NewsBlack History Month 2024


From Missouri capitol to Kansas City council chambers, politics run deep in the Curls family

Posted at 9:41 PM, Feb 26, 2024
and last updated 2024-02-26 23:15:55-05

KANSAS CITY, Mo. — Being involved in politics is part of the Curls family way.

“It’s pretty much a requirement; I don’t think you can live in Kansas City and have the last name of Curls and not be involved in politics," Monica Curls said.

Monica Curls, the daughter of Philip B. Curls, is a current Kansas City Public Schools district board member.

"We've all had to canvass neighborhoods or pass out ballots on election day," Monica Curls said. “I was about two when I did my first election. When I went there, I said, 'Please vote for my daddy,' and they’d say, 'Oh, that’s so cute,' and I got my vote."

Monica Curls will tell you all about some of her family, some of who've been state legislators, school board members, and city council members — all focused on community development.

“It’s so interesting when people are so negative about politics, but I grew up around politics," she said. "To me, they were loving, committed to the community, and about sacrifice."

Monica Curls told KSHB 41's Megan Abundis about the history of her family's involvement in politics.

“Fred Curls came up from Oklahoma; we were a mix of Cherokee and African Americans; we were freed slaves,” she said. “Fred was a real estate appraiser and developer; my dad also went into real estate; my brother in California; my cousins and aunts here are each about community development.”

She describes it as public servants striving for political engagement.

“My grandfather was one of the founders of Freedom Incorporated, which is a Black political organization here in Kansas City," she said. "And they’ve been influencing politics for decades. My grandfather was the founding member, and my dad was its president during some of its really pivotal years."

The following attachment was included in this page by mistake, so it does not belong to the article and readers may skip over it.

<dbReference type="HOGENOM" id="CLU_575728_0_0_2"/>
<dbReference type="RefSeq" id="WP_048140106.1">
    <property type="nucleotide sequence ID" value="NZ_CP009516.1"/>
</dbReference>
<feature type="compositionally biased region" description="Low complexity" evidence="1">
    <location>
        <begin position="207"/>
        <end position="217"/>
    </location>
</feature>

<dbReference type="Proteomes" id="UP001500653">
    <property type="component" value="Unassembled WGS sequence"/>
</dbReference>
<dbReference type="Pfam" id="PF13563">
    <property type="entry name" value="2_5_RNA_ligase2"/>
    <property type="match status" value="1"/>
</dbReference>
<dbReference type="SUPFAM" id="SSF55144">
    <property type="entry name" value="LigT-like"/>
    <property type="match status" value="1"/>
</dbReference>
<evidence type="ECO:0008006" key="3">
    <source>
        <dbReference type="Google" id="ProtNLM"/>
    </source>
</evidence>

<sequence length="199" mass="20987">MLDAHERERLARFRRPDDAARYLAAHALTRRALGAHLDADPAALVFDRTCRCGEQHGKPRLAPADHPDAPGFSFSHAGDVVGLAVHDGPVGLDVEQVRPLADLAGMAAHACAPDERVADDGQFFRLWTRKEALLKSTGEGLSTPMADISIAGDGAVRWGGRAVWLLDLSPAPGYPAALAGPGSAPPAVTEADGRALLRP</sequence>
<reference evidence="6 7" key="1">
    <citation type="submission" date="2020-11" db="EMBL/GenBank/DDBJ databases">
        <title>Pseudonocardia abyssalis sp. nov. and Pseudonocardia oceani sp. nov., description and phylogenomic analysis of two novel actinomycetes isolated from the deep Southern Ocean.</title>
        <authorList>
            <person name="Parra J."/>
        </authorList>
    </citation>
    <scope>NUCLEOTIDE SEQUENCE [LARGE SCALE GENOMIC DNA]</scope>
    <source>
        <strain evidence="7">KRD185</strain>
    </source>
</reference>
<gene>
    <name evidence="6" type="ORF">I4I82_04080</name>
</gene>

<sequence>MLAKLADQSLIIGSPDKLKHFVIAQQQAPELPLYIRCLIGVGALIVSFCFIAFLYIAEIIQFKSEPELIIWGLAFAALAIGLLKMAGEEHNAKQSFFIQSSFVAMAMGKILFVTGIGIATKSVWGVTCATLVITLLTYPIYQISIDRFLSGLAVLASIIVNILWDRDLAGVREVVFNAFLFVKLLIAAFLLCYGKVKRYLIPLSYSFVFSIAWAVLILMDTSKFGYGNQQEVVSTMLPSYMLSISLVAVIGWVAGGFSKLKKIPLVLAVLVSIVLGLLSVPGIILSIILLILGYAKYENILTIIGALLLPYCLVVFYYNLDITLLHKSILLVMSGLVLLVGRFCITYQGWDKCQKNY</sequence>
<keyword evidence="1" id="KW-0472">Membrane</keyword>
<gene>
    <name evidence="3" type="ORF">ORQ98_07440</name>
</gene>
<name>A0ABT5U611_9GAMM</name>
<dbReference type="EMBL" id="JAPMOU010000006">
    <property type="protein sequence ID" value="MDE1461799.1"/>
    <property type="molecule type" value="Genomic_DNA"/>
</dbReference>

Now, a display at Kansas City Museum is honoring Fred Curls and his family's work.

Monica Curls said it’s a family that the was dedicated to make things better for generations to come.

"Perseverance — that’s one of the things I’ve learned," said Darrell Curls, a current KCMO councilman. "I ran for office a few times before being elected. If it’s a dream or something you want to do, don’t be upset that you’ve lost, it just may not be the right timing."

Monica Curls said not everyone was convinced Freedom Inc. would be successful.

"I was reminding my mom of a political cartoon that has been in the KC Star," Monica Curls said. "It had a caricature of my dad sitting with Freedom Inc., and it said, 'When we suggested you people be involved in the political process, we had no idea you’d be good at it,' and I just love that, because everybody had low expectations of what Freedom Inc. was going to be able to do and of what Curls were going to be able to do."

Melba Curls, another member of the Curls family and a former KCMO councilwoman, talked about her journey in politics.

"I used to picket downtown and in the stores; where we couldn’t eat, we would picket that," Melba Curls said. "We’ve come a long way, but we still have a long way to go."

Fred Curls was described as the type of person who got along with anyone, who was good with people and who was a universal kind of person.

You can see the display at the Kansas City Museum for free from Thursday-Sunday.